News & Media
We’ve all been there, experiencing that moment of dread when you pick up your phone only to wish you hadn’t opened that text, email or private message. Most of us have posted a photo or status online only to mull for hours over the number of ‘likes’, comments or reactions it gets (or doesn’t, much to our disappointment).
We can probably all think of a ‘social media figure’ whose public profile, persona and images we look up to and secretly envy, for no real reason. But have you ever wondered if any of this online behaviour actually does you any good?
We’ve asked a couple of our counsellors for their advice on keeping a healthy mindset when we’re scrolling through the online world.
In this day and age, it’s pretty hard to be completely off the internet. In saying that, simply reducing the hours you spend in front of a computer or scrolling on your phone can be enough of a break to refocus on the present and not feel overwhelmed by social media. Setting limits (and making sure you stick to those limits) can be a huge help. Try to be online for work or education purposes only, and if that’s too much of a jump, just start off by avoiding logging on before and after sleep.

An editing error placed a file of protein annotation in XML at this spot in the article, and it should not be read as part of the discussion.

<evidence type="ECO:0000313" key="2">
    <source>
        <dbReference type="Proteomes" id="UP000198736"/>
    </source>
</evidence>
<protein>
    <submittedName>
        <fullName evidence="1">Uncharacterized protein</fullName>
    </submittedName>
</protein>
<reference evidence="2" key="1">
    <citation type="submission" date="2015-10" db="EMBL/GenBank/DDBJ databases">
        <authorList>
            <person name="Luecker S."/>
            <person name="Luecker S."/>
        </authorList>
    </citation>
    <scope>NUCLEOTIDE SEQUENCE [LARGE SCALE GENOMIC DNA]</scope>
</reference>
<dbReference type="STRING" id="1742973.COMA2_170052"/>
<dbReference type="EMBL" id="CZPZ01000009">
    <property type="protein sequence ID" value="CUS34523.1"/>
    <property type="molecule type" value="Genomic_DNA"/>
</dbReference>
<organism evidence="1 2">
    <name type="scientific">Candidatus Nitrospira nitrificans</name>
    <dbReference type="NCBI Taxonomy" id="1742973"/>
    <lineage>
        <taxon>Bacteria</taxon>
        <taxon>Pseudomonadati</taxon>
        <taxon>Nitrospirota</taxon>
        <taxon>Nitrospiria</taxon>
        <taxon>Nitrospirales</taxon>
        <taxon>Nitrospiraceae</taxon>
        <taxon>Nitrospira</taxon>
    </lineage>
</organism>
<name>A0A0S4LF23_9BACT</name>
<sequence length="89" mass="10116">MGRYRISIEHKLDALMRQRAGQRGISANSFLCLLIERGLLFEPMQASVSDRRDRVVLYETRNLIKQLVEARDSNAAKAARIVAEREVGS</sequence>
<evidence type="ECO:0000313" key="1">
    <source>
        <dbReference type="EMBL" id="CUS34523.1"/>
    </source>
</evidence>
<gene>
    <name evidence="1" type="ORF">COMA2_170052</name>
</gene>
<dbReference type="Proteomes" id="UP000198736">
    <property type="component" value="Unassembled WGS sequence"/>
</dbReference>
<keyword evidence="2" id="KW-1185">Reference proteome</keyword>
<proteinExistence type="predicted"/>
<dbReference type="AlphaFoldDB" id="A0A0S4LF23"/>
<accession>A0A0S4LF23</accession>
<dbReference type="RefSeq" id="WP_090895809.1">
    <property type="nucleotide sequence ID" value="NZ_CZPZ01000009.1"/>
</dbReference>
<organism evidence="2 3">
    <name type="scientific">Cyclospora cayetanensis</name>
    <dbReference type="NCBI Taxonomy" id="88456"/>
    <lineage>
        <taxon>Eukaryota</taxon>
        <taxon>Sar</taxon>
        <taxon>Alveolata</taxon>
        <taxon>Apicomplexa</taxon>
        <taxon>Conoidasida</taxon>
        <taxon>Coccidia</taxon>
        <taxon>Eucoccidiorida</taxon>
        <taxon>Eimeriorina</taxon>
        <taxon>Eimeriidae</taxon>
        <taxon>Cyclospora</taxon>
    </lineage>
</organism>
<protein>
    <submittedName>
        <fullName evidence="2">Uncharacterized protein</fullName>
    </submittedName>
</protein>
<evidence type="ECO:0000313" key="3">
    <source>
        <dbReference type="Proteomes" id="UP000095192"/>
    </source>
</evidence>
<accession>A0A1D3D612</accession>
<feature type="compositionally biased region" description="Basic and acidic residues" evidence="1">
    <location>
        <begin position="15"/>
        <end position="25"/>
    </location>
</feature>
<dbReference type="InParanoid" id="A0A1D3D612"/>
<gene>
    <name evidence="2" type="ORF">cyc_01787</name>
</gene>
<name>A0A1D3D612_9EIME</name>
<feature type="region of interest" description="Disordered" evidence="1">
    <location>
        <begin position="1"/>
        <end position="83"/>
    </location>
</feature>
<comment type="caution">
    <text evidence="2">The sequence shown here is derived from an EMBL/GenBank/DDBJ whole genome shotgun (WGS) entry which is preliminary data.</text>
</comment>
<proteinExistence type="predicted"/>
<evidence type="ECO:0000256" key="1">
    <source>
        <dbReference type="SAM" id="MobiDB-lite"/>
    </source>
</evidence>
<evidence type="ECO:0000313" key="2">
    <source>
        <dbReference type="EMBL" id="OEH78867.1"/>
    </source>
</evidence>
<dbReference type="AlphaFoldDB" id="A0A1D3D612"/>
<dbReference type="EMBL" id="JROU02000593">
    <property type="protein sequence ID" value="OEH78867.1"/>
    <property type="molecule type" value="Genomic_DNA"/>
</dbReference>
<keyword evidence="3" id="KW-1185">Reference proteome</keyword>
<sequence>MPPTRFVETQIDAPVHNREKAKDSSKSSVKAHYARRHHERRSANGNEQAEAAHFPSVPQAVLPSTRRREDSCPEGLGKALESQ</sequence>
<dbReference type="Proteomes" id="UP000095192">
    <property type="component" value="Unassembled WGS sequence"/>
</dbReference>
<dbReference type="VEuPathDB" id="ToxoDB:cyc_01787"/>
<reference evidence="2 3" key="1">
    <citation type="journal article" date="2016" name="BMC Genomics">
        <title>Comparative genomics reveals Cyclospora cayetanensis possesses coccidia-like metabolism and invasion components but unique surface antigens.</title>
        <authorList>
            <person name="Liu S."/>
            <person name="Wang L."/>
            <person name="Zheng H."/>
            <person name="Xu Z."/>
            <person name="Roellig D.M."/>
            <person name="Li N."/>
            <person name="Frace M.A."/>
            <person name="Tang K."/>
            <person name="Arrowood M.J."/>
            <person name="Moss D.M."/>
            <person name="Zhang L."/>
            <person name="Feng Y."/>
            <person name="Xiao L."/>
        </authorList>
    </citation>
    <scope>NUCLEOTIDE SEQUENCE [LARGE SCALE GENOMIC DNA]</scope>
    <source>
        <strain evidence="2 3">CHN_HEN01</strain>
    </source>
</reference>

Our reactions to online material can be negative without us even realising it. Unfollow or avoid blogs, accounts, hashtags (you name it) that might elicit negative emotions. For example, we might follow a fitness blog and our response to that blog triggers our anxiety. Does the question, ‘why can’t I look like that?’ sound familiar? Ideally, you want to follow blogs and profiles that promote positive feelings – think inspiration after reading a travel blog or motivation to get cooking after reading of a local foodie’s ventures. Follow more of those sorts of accounts and get rid of the ones that leave you feeling down.
There are so many amazing online resources that can help you if you’re struggling with your mental wellbeing. Try out some of the apps like Calm, Headspace or even search for relaxation and fitness apps. If you’re not sure where to start, check out this blog post: Feeling anxious? Technology can help.
This is without a doubt the most important tip of all: reconnect with your friends and family in the physical world. Seek to do things in real life – continue to meet people face-to-face, shop in brick and mortar stores, take the kids to the local park and try to attend a community event (theatre production, farmers’ market, folk festivals) at least once a month. You never know, you might find yourself scrolling mindlessly through social media less and less.